Break off a good amount of floss and wind most of it around your middle or index finger.

Wind the rest of the floss around the same finger on your other hand. This finger will take up the used floss.

Hold the floss tightly between your thumbs and index fingers.

Guide the floss between your child’s teeth, using a gentle rubbing motion. Don’t snap the floss into their gums.

  • When the floss reaches the gum line, curve it so that it hugs the side of one tooth.
  • Gently slide it into the space between the gum and the tooth and rub the side of the tooth.
  • Move the floss away from the gum with up and down motions.
  • Repeat these steps on the rest of your teeth. As you move from tooth to tooth, unwind the clean floss with one finger and take up the used floss with the finger on the other hand. Don’t forget the back side of the last tooth.

Kids flossing

Flossers

Look for the ADA Seal of Acceptance when choosing products alike toothbrushes, toothpastes, floss, and floss aids. The ADA Seal means that the products have been tested and shown to help keep mouths healthy.

Braces and Bad Bites

A bad bite is when the teeth are crowded, crooked, or out of line, or the jaws don’t meet properly. A bad bite may be noticed as early as 2 years of age, but it is usually seen between the ages of 6 and 12, when the adult teeth are starting to come in.

What makes a bad bite bad?

  • Crooked, crowded teeth may keep the jaws from developing evenly and properly.
  • Some severe bad bites may cause trouble with eating and speaking.
  • Crooked teeth can make it more difficult to keep teeth and gums clean, which can lead to tooth decay and gum disease.
  • Teeth that are out of line can be worn down faster.
  • A bad bite or crooked teeth may make children feel less confident about their looks.

Early treatment may help prevent a bad bite or make it less severe. The dentist checks your child’s bite at every visit, which is another reason why regular dental appointments for children are important.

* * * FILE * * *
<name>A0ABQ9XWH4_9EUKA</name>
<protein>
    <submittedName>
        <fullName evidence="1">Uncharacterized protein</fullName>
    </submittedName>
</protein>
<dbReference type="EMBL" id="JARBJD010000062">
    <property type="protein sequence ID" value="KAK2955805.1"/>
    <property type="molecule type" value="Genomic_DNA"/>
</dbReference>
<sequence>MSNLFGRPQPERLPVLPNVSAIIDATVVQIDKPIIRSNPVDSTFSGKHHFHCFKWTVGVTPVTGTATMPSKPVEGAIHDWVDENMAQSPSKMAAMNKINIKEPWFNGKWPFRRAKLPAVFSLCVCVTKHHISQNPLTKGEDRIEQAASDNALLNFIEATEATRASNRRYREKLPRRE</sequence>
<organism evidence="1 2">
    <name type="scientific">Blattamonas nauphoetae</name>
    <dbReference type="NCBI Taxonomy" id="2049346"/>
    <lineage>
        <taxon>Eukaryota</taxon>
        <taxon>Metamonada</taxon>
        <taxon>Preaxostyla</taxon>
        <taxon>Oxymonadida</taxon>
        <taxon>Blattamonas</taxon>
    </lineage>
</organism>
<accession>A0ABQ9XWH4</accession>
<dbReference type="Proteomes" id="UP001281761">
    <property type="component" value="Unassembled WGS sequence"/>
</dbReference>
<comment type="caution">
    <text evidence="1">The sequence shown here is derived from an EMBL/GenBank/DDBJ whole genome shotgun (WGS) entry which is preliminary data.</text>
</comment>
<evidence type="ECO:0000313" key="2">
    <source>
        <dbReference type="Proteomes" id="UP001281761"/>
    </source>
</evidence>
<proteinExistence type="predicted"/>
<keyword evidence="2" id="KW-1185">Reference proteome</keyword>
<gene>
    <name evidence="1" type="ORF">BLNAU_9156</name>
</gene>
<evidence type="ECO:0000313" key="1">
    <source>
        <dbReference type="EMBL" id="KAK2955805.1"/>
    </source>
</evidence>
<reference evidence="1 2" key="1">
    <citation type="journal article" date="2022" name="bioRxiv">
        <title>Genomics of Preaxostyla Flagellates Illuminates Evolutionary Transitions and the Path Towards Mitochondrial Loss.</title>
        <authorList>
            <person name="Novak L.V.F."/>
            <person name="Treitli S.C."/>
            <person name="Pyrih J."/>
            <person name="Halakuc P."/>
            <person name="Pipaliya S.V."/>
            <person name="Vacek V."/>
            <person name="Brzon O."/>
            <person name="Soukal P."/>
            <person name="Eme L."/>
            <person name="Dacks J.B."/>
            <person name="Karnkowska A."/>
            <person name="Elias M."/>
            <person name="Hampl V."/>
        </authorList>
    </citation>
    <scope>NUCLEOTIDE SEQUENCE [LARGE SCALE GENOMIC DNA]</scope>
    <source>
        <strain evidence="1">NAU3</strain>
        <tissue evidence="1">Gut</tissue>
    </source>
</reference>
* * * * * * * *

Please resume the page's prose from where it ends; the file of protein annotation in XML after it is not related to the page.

This child has jaws that don’t properly meet. If not treated, it can lead to problems with facial development.

Bad bite

Fluoride Is Nature’s Cavity Fighter!

Fluoride (FLOOR-eyed) is a mineral that is found in all natural sources of water — even the ocean. Fluoride helps protect tooth enamel from the acid attacks that cause tooth decay. It also helps repair weakened enamel before cavities form.

Children who drink tap water that has the recommended level of fluoride are less likely to get cavities than children who do not drink fluoridated water. If you are not sure if your tap water has fluoride, ask your dentist.

Children get added protection from fluoride by getting it from more than one source. Other sources of fluoride include fluoride toothpastes, fluoride mouthrinses and fluoride treatments applied in the dental office.

Prevent Dental Injuries

Sport-related dental injuries can be prevented by wearing a mouthguard. Mouthguards help to cushion the damage to your child’s mouth from a blow or heavy hit. Dental injuries such as broken teeth, jaw injuries, or cuts to the lip or tongue are lessened when a mouthguard is used.

Your dentist can make your child a custom mouthguard that fits their mouth. Treating a sports-related dental injury can cost thousands of dollars, so a custom-made mouthguard for your child is an excellent investment!

Don’t wait to take your child to the dentist until pain or a dental emergency happens! Regular dental exams and professional cleanings can help your child have a lifetime of healthy smiles.

 

A Dental Link for You - Your Child's Teeth Ages 6 To 12